Kindergarten?!?! Already!?!? Isn't Orion like, three? ;) It goes by waaaay to fast.

On another note, I was perusing a friend's copy of Chelsey Award Winning art last night and saw a fantastic picture of a portion of Dark Caravan. Wonderful!

Derek Ash said...

Restless and dissatisfied. Yes. That is a good way to put it. A very good way to put it. To be honest, I'd be happy to feel like there was a train of inspiration rushing down my tunnel at me. Right now I just feel like I'm feeling my way along in the dark, and there are things down here with me, teasing me, touching my face when I least expect it, and getting ready to do something nasty.

lisa said...

Ravyn: I went back to the site and dug a little deeper. It gets better and better. This one goes in my permanent links.

Carl v: As I'm fond of saying, "It's like time travel."
wait...it IS time travel.

I truly hope to have a page devoted to the Dark Caravan one. It contains many of the most complex and fantastical works I've created and is probably the least seen of all my work. I hold hope this will be remedied in the near future. The collection is being adopted by a museum in the Baltimore area. I'm told the process will take about two years.
In the meantime, I'm working on a post about the making of the fortune teller, and will put up photos of the other pieces with it.

RRNN: I know that tunnel all too well. I'm pretty sure it's the same one I'm in, just without the oncoming train. Give it time. It seems a natural part of the process you're going through.
Soon we'll be hard at work together again on poppety things.
Write it out. Write the pain too. Poppets are not afraid of pain.
During a rough patch many years ago, Neil Gaiman gave me advice that has stuck: "Work and keep working. It all comes out in the work." He was so right then, and now.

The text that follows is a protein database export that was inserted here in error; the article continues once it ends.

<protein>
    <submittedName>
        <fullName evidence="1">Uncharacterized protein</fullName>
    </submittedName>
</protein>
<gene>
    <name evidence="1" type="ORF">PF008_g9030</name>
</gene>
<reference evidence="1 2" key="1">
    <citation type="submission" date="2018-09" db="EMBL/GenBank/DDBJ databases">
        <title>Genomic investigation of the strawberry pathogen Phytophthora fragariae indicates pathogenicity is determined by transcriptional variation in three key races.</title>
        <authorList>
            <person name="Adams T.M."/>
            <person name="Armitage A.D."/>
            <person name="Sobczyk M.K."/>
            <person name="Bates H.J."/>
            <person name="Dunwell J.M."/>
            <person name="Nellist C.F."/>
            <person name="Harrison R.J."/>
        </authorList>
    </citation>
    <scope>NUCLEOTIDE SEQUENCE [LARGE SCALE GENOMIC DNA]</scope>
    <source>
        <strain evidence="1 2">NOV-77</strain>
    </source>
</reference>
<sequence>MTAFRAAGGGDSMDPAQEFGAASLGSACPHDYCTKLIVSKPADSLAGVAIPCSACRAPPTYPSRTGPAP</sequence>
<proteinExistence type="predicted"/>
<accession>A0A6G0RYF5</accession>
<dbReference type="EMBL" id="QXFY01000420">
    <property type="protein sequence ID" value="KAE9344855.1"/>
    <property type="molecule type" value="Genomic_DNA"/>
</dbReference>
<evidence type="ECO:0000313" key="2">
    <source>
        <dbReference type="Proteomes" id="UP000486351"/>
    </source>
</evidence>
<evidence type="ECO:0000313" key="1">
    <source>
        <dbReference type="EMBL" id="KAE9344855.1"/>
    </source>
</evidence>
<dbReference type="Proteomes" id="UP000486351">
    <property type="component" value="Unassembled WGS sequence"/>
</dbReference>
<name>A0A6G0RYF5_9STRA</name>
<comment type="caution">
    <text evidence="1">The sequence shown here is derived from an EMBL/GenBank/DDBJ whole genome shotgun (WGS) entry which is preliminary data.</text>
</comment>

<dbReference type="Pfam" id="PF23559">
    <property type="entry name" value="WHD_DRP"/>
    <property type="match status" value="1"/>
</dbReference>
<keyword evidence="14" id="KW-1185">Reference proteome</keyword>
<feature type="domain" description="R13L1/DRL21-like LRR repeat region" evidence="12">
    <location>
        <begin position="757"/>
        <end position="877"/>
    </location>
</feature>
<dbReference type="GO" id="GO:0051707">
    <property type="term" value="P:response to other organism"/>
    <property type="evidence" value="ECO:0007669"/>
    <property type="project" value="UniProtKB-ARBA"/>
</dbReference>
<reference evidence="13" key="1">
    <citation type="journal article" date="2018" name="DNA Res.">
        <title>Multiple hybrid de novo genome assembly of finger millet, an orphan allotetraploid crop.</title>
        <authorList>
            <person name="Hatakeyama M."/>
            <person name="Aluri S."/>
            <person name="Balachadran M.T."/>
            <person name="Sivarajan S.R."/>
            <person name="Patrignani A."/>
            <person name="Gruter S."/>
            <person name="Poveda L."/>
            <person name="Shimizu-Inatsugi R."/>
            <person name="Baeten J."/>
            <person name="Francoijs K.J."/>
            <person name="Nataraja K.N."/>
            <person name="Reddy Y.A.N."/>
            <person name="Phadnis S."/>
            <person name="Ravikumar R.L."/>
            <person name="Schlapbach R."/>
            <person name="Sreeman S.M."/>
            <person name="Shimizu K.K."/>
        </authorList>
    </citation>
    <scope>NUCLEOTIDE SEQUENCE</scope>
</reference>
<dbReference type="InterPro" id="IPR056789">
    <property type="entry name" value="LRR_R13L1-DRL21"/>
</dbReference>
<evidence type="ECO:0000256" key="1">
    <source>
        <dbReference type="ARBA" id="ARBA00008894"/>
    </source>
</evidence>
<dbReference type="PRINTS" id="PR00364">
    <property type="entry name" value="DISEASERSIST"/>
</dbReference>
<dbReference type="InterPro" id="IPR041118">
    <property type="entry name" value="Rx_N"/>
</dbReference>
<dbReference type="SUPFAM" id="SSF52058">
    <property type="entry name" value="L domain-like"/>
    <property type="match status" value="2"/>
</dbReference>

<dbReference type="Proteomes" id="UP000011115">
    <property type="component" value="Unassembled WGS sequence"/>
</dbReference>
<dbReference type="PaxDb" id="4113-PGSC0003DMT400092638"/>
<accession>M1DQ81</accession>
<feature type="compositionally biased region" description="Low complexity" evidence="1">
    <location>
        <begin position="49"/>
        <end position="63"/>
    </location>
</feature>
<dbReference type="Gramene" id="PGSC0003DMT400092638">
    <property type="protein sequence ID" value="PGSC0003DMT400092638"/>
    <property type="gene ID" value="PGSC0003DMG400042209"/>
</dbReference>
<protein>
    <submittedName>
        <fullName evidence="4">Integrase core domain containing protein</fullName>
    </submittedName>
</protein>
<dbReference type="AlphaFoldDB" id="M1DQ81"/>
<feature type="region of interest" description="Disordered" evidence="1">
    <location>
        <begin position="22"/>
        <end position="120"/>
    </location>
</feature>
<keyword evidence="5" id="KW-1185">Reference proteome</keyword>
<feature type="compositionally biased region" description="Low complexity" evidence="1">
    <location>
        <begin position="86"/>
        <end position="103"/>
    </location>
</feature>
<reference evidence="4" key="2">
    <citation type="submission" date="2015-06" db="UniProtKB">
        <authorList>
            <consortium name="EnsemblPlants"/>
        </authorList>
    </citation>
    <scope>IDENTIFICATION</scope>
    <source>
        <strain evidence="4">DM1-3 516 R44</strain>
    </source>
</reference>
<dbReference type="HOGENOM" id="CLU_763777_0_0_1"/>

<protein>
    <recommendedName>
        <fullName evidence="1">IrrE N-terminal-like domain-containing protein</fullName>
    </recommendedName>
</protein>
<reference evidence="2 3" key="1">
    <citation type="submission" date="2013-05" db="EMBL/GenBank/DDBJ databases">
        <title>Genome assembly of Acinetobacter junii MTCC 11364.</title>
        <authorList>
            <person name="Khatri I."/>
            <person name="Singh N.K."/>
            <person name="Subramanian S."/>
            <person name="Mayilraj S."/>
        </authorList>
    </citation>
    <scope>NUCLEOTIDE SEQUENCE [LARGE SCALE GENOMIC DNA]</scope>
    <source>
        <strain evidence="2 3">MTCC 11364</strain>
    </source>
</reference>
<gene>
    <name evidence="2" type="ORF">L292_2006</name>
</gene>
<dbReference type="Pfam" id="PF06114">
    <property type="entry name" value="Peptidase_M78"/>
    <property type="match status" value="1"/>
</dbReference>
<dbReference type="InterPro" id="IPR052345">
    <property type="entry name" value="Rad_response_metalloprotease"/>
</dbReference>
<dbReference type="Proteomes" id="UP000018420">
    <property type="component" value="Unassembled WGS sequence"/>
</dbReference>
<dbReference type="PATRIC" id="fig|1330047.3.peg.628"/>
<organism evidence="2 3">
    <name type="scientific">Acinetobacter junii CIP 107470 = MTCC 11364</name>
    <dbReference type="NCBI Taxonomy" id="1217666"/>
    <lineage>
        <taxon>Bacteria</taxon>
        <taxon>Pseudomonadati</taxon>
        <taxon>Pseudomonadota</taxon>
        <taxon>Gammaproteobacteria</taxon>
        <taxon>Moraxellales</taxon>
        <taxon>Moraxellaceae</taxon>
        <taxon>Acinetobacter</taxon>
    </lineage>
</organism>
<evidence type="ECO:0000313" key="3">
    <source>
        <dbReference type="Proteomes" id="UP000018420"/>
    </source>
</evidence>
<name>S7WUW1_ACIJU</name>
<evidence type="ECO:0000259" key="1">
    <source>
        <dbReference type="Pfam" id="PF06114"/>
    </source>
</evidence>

Holly said...

Ravyn - there is little equal to walking under a star bright sky with the aurora flowing overhead. I have stopped staring up at the night sky since moving back to the lower 48.

Here is a link to real-time imagery: http://gedds.pfrr.alaska.edu/allsky/default.htm

I'm not sure how good it is, as I just found it and the IT guy broke the video playing functions of my work computer, but it's part of the Poker Flats Research Station (owned by UAF).

If you want to see them with your own eyes, I would recommend visiting Fairbanks, Alaska in March. Due to the latitude, it's quite common to see the lights (and because you can catch the ice art championships as well). of course, the best time to see the aurora is when it's coldest (November and February).

Holly said...

oh, and there are poppets up there

Dan Guy said...

Xander heads off to first grade next week. I'm conflicted about it, but hopeful as always.

I didn't know about the eclipse in advance. I'd been admiring the bright moon on my drive to work and then, walking from my car, noticed that it had begun to disappear. I figured it was either an eclipse or Armaggedon.

Moonshadow said...

I am adding a link to your website on my blog as one of my 5 for Blog Day 2007

Carl V. Anderson said...

Wonderful news about the museum! That will be just one more reason (as if I need any more) to come to Balticon one of these days!